Front Porches and Backyards

“Nobody thought much about the front porch when most Americans had them and used them. The great American front porch was just there, open and sociable, an unassigned part of the house that belonged to everyone and no one, a place for family and friends to pass the time.”

–Rochlin, The Front Porch, in Home, Sweet Home

Then the need for privacy took over.  Americans began a love affair with the backyard.  No more need to worry about where the children were, or the possibility that they might get hit by cars or abducted out of their front yards, because, they were safely in the “backyard” which was usually secured by fencing on all sides. An outside cage.  We didn’t have to interact at all with our neighbors.  We could live in a neighborhood with hundreds of other people and not even know their names.  No more waving or asking how people were doing.  No more spontaneous life-sharing moments. We could drive into our garages, shut the garage door behind us before we exited the car, and not say a single word to anyone beyond our family.  We could live a private life and be left alone.  We could coexist by really only existing.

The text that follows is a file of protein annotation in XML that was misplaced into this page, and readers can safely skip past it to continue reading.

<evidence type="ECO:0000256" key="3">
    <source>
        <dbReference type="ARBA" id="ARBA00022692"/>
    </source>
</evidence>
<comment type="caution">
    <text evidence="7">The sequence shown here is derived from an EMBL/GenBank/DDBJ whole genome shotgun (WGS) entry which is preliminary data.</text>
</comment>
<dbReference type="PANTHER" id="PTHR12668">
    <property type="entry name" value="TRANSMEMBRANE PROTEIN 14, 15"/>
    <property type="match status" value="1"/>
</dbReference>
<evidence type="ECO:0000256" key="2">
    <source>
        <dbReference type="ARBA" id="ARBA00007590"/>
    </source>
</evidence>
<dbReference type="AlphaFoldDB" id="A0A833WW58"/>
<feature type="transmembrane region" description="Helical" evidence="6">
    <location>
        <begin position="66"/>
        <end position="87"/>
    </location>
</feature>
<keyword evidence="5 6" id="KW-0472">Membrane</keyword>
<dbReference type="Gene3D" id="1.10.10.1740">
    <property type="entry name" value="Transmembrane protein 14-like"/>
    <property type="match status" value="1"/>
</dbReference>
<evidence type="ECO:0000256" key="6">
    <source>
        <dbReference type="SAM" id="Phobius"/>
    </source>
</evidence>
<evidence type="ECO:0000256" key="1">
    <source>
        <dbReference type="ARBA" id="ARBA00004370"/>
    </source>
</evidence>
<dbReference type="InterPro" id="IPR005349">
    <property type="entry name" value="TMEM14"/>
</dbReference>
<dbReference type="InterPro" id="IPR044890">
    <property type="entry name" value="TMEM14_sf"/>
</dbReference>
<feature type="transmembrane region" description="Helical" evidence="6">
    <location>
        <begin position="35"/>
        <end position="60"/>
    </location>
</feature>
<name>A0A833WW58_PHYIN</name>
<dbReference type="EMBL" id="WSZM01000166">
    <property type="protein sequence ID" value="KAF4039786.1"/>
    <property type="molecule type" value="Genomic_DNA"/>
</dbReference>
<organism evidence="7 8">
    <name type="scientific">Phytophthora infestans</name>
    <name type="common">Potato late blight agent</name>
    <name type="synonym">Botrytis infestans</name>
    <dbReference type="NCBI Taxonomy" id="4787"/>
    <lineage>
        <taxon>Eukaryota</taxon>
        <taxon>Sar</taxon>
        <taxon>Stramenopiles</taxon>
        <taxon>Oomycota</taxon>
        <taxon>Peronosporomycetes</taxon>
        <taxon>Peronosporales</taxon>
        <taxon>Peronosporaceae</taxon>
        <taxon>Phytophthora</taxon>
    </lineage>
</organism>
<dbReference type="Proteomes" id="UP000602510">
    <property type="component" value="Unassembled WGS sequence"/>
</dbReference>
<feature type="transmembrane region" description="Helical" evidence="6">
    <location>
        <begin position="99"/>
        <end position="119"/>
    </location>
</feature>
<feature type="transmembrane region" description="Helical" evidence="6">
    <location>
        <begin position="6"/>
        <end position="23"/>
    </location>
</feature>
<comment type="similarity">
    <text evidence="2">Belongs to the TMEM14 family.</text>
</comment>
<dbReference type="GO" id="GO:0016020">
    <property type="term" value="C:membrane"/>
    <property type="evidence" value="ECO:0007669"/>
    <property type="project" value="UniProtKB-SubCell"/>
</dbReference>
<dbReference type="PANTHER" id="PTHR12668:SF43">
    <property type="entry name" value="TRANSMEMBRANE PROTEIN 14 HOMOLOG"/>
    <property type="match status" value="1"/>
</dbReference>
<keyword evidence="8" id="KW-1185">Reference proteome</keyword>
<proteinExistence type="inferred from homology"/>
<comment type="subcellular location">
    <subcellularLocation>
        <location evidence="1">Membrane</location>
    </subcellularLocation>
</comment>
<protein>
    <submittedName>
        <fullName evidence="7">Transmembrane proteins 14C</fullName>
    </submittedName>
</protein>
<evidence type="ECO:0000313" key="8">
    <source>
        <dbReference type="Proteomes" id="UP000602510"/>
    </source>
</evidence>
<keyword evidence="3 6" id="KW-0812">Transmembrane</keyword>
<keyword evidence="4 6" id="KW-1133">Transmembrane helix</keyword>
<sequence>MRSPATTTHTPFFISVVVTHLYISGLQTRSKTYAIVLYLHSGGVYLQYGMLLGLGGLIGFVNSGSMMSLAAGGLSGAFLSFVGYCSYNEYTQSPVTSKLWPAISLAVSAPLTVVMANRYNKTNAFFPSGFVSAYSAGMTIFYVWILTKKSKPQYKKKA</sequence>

I equate privacy to the backyard.  The backyard serves its purpose.  It’s nice to have a place for your kids to play where you know they are safe and secure.  It’s nice to have a place for your family to “hang out” on a warm, summer evening together.  It’s exactly that, nice and it serves its purpose well.

Yet, the backyard isn’t great.  It doesn’t enable us to be social creatures and share our lives with others.  It doesn’t allow for the spontaneity of meeting new people and encountering unique experiences.  It doesn’t enable us to see the outside world.  It isn’t as meaningful as the front porch.

If I grew up on the internet, my students were born on the internet.  It is part of the fabric of their life.  When we limit their ability to do things on the internet, we are relegating them to the backyard.  Yes, it is safer, but does it carry the same meaning in their lives?  What kind of teaching/learning possibilities are out there for them if we allow them on the front porch to interact, consume, and produce?  After all, there is much more to experience if you are hanging out on the front porch.

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